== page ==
Chinese economic data looks stronger than expected and is fueling a rally in its equity markets even though it appears all communication between the two largest economies appear to have shut down completely just 13 days before President Trump’s next round of tariffs kick in.
By James DiGeorgia
The Chinese have now demanded that all tariffs be dropped for them to consider Trump’s much-hyped ‘Phase 1” trade deal. With no talks underway the likelihood of even a ‘Phase1” trade deal in the coming week’s looks to be impossible.
President Trump’s signing of two new acts in the wake of the widespread peace and democracy protests in Hong Kong have so infuriated the Chinese government that all communication between the countries has been shut down. This means the U.S. will conduct an annual review of Hong Kong’s special trading status and allow U.S. sanctions against officials responsible for human rights violations in the territory.
The next critical deadline set by President Trump takes place on December 15 when Trump has ordered the imposition of an additional 15% tariff on about $156bn of Chinese products. It’s widely believed that China will likely cease all U.S. agricultural produce purchases if President Trump goes forward with those December 15, 2019 tariffs.
China has been increasing making known its intention to cease all negotiations unless the Trump administration removes all existing tariffs on hundreds of millions of dollars’ worth of Chinese goods – and cancel the imposition of additional December Tariffs. According to the Global Times, citing “sources with knowledge of the talks.” “The U.S. must remove existing tariffs, not just the planned tariffs, as part of the deal.”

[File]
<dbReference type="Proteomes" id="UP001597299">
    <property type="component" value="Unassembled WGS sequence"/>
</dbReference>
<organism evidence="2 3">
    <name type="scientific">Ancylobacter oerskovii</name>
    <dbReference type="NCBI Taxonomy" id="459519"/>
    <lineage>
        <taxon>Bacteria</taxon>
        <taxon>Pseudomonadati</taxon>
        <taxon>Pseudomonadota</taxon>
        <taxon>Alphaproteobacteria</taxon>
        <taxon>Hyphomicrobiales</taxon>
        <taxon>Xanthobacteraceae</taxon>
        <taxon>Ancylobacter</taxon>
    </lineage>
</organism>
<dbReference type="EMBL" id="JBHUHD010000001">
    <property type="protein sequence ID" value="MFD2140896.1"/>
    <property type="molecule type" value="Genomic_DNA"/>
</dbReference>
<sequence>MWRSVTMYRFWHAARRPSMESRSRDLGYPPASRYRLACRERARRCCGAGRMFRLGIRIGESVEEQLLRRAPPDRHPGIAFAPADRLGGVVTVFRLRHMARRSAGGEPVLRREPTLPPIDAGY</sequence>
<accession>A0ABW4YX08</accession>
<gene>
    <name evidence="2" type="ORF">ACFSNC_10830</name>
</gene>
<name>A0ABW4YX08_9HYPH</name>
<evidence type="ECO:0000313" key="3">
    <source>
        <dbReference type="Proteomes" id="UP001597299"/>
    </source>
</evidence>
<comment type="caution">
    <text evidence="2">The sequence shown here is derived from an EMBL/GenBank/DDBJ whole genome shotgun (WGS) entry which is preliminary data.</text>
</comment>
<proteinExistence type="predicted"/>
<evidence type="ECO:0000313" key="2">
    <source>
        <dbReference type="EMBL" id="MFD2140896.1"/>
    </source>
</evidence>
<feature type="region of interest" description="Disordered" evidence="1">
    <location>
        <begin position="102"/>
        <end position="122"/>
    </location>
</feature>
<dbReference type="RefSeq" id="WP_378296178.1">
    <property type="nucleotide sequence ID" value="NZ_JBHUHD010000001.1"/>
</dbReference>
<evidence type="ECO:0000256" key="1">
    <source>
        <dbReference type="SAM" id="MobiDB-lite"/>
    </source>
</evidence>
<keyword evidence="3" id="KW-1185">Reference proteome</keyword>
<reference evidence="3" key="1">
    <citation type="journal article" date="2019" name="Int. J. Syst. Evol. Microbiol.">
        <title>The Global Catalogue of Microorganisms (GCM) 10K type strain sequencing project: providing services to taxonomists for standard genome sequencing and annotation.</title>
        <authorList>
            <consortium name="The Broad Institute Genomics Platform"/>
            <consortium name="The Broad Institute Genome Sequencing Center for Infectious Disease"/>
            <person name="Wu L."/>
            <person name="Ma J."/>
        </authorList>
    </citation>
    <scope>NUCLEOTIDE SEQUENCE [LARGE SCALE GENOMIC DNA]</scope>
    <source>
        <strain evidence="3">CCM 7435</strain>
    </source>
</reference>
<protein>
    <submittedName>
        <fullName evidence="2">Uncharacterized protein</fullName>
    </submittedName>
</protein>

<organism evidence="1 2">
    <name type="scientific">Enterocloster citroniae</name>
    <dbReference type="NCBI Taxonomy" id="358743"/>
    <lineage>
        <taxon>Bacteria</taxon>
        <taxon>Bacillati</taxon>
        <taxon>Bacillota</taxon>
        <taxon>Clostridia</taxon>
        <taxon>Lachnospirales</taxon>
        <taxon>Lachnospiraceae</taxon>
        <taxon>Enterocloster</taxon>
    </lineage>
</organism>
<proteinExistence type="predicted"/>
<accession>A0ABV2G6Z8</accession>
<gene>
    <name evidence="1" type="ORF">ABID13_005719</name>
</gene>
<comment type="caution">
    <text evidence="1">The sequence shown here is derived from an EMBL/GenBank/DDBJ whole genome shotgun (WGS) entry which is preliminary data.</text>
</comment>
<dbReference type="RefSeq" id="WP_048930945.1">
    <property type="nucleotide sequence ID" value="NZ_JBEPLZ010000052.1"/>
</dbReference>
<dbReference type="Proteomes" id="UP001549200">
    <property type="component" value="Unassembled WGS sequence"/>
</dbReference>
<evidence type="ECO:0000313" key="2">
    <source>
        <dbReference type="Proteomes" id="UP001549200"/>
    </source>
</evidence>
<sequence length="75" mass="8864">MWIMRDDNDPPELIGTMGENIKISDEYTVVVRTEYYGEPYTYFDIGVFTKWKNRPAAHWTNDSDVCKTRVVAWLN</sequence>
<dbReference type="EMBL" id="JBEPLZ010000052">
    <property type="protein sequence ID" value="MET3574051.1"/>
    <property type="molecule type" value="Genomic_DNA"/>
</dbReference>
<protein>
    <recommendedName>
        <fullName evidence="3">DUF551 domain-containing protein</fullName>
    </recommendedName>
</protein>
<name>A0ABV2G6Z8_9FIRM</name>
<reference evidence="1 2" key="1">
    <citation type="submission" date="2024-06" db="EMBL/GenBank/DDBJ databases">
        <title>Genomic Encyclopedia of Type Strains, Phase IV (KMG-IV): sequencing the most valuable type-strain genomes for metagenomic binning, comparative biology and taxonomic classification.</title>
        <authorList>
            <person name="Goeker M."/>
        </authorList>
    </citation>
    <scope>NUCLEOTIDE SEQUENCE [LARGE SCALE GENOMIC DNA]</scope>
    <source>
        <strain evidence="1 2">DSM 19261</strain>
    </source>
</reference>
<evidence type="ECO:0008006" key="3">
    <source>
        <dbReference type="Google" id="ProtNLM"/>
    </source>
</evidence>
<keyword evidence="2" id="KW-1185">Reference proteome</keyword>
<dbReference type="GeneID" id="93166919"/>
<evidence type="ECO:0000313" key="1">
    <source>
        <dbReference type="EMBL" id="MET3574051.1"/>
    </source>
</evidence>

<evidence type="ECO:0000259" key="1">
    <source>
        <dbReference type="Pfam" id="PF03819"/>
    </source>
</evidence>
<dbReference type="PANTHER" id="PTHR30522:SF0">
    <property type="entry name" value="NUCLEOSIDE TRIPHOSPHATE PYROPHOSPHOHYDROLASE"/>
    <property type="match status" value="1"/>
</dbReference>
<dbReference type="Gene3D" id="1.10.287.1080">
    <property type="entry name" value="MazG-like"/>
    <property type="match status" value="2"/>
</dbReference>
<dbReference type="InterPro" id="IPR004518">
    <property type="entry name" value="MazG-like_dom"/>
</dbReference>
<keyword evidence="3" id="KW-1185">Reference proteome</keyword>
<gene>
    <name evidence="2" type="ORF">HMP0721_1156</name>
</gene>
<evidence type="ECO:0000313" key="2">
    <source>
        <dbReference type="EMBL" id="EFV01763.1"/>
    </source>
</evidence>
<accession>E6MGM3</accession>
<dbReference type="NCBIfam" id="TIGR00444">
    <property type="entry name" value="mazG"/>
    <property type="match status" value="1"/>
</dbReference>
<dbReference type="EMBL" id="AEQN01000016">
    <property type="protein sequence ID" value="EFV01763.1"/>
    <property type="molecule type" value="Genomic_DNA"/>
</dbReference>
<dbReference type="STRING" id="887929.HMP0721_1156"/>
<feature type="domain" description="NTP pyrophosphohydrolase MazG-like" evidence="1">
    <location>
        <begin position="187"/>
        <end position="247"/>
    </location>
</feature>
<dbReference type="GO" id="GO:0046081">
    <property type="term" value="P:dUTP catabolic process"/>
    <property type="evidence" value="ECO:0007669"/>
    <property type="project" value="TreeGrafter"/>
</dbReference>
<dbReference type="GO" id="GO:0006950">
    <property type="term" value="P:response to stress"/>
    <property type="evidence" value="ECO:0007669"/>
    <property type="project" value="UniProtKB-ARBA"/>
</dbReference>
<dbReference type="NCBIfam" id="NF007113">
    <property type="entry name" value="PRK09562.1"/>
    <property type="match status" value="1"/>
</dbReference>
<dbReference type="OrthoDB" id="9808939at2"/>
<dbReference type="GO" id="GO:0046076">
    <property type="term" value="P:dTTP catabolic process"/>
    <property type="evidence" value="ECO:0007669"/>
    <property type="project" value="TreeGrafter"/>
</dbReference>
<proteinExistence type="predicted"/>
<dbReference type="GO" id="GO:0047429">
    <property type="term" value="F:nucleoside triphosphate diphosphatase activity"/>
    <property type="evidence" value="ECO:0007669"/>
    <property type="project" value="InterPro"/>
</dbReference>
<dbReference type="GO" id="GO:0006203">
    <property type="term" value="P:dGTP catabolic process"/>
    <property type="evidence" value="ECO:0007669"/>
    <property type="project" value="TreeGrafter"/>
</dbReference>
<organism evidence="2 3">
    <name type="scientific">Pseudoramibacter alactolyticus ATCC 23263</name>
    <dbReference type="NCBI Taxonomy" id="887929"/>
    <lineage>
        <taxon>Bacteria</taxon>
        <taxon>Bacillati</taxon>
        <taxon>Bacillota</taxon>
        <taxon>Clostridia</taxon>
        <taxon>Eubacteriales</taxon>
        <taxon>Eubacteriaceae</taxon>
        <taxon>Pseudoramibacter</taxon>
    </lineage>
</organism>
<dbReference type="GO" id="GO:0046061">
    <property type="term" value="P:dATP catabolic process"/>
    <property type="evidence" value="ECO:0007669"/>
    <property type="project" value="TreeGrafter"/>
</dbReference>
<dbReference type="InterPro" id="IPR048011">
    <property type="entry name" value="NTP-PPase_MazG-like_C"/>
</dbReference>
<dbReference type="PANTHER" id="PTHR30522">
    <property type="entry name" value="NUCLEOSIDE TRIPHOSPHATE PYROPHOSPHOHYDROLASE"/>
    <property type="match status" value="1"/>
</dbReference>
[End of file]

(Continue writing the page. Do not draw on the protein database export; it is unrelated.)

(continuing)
Sooner or later, the fact that China is the source of two-thirds of US imports of goods on its tariff list, that are made up of mainly consumer products, and nearly half of global exports U.S. importers will be financially devastated and find sourcing alternative suppliers incredibly difficult. Many of this country’s biggest importers are knocking down Trump’s door to postpone the implementation of the tariffs on December 15th, for fear of the financial consequences.
Farm bankruptcies through September have already surged 24% versus the prior year, to 580, thanks to Trump’s trade war with China and Europe, slumping commodity prices, and a year of terrible weather.
Bankruptcy filings in the state of Wisconsin through September have hit 48, followed by 37 filings in Georgia, Nebraska, and Kansas. The suicide rates among farmers have risen sharply, and many rural towns dependent on agriculture become ghost towns.
While President Trump has earmarked $28 billion in financial assistance for farmers whose sales to China have been crippled or blocked, the money has been slow in arriving. Citrus farmers in Florida are still waiting on disaster aid promised after Hurricane Irma two years ago. So far, only half of the promised $343 million federal grant money promised has been dispensed, mostly all since this past January. The strain has bankrupted family farms all over the state of Florida.
One of the biggest complaints by farmers suffering under the China sanctions is that big corporate farms are getting preferential treatment, and family farmers are getting screwed by the Trump Administration. Also, another big complaint comes from farm suppliers and local businesses dependent on farmers in red and purple states who are getting financial aid to insulate them from the Chinese agricultural boycott. If Trump imposes the threatened December 15 tariffs, he may well lose both his re-election and the Senate. If that happens, ironically President Trump could well find himself, three oldest children under arrest, and waiting for trial in Rikers Island on NY state felony charges.